The United Nations has declared August 9th to be The International Day Of The World’s Indigenous People.
I don’t have a whole lot of time but, since it’s coming up, I thought I put together a simple list of related-resources and add to them later.
You might also be interested in A Beginning List Of The Best Folklore & Myth Sites.
Here are my choices for The Best Sites For International Day Of The World’s Indigenous People (and are accessible to English Language Learners):
CNN has two good videos:
Photos of Amazon tribe not a hoax is an MSNBC video.
At the Big Myth, you can watch and listen to creation stories from indigenous people from around the world.
Stories of the Dreaming is a multimedia feature on the stories of the indigenous people of Australia.
You watch and listen to a number of aboriginal stories at site. Click on “Aboriginal Stories.”
Dust Echoes is another site featuring Aboriginal stories from Australia.
Indigenous Language Map documents languages in Australia, including audio samples.
Native Planet has several slideshows about the indigenous peoples of India.
Song of the Forest is an Oxfam video about Peru.
Indigenous Venezuelan Tradition Sparks Debate is a New York Times slideshow.
Native voices from the heart of Alaska is an audio slideshow from the World Wildlife Fund.
Indigenous Geography from the National Museum of the American Indian helps you learn about indigenous people throughout North and South America.
PBS has an interactive map showing the indigenous roots of many place names in the United States.
How Stuff Works has numerous videos about Native Americans.
Codetalkers is an interactive about Native Americans in World War II.
The Buffalo and Native Americans is a video from the History Channel.
The U.S. National Library of Medicine has a fascinating timeline of Native People’s Concepts Of Health And Healing.
The History Channel also has numerous slideshows on Native Americans.
The Smithsonian has an impressive collection of teacher materials related to Native Americans.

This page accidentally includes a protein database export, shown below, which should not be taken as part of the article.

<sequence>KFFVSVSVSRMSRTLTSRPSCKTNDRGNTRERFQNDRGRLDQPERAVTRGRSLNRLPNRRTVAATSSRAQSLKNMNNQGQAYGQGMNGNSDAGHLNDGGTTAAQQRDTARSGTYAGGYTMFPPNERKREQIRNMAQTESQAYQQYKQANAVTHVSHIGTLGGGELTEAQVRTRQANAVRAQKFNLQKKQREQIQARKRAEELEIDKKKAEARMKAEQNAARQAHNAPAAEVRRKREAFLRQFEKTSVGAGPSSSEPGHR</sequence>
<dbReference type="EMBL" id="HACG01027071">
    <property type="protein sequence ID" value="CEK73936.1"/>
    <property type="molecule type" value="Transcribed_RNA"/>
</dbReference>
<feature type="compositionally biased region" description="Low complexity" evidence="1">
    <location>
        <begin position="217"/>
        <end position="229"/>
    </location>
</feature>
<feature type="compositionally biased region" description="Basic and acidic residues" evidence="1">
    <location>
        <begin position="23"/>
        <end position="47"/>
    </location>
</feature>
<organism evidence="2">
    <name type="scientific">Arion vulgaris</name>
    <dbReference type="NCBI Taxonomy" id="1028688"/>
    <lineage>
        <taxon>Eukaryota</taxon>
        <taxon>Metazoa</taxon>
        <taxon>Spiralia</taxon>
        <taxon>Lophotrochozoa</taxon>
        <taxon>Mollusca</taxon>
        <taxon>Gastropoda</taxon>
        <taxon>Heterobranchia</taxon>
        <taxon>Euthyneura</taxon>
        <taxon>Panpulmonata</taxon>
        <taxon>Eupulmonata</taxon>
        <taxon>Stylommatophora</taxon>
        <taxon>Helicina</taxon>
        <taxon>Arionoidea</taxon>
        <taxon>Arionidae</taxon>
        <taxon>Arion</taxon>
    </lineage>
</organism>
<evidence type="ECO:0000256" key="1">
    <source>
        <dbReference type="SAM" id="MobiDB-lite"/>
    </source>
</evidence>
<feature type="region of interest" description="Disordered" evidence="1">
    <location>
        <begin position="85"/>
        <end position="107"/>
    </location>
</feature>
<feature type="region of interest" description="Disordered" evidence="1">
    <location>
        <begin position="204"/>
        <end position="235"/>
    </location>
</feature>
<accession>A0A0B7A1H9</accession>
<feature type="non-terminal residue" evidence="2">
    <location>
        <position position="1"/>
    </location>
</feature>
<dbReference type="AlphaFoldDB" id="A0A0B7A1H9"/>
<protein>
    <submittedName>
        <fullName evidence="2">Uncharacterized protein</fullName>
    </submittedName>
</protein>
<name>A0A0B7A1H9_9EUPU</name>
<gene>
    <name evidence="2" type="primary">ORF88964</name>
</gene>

The Smithsonian also has a buffalo hide painting activity that I have used.
The Library of Congress has brought together many resources for Native American Heritage Month.
American Indian Responses To Environmental Challenges is an interactive from The Smithsonian.
Fighting For Survival is a short video about indigenous people in Kenya fighting against the effects of climate change:
Brazil Indigenous compete in weeklong sports event is a series of photos from The Sacramento Bee.
The Ashaninka, A Threatened Way of Life is a slideshow from The Atlantic.
Latin American indigenous groups join forces to fight dams is from The BBC.
Internet Indians: In Contextual Video Player is from Al Jazeera.
The Guardian published an interactive called Peoples under threat around the world: map. Here’s how they describe it:
How safe are indigenous peoples around the world? map shows country rankings according to the latest Peoples Under Threat index from Minority Rights Group International. South Sudan is the highest riser, although it has only just come into existence.
Here’s a “movie” showing the loss of Native American land over the past 250 years. You can read more about it at The Atlantic:
Indigenous Tribe Rises up in Colombia is a TIME slideshow.
Lakota Winter Counts is an interactive from The Smithsonian.
Woven Together is another Smithsonian interactive.
Brazilian Police Evict Indigenous Squatters from 2014 Stadium Site is a photo gallery from The Atlantic.
An Indigenous Way of Life Threatened by Oil Sands in Canada is a photo gallery from The New York Times.
Native American Heritage Month is the U.S. government’s site for related educational materials.
Reel Injun: On the Trail of the Hollywood Indian is from PBS.
Teaching History has a number of related resources.
American Indian Heritage Month comes from the Utah Education Network.
Native American and Alaska Native Heritage Month, Grades K-5 is from The NEA.
Time-lapse of American seizure of indigenous land, 1776-1887. pic.twitter.com/VxLsBLk3dw
— Amazing Maps (@Amazing_Maps) May 3, 2015
The Invasion of America: How the United States Took Over an Eighth of the World shows the takeover of land from Native Americans using a timeline slider.
The LandMark map shows indigenous land throughout the world.
The World Indigenous Games is a photo gallery from The Boston Globe.
I’m looking forward to more suggestions in the comment section…
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You might also want to explore the 475 other “The Best…” lists I’ve compiled.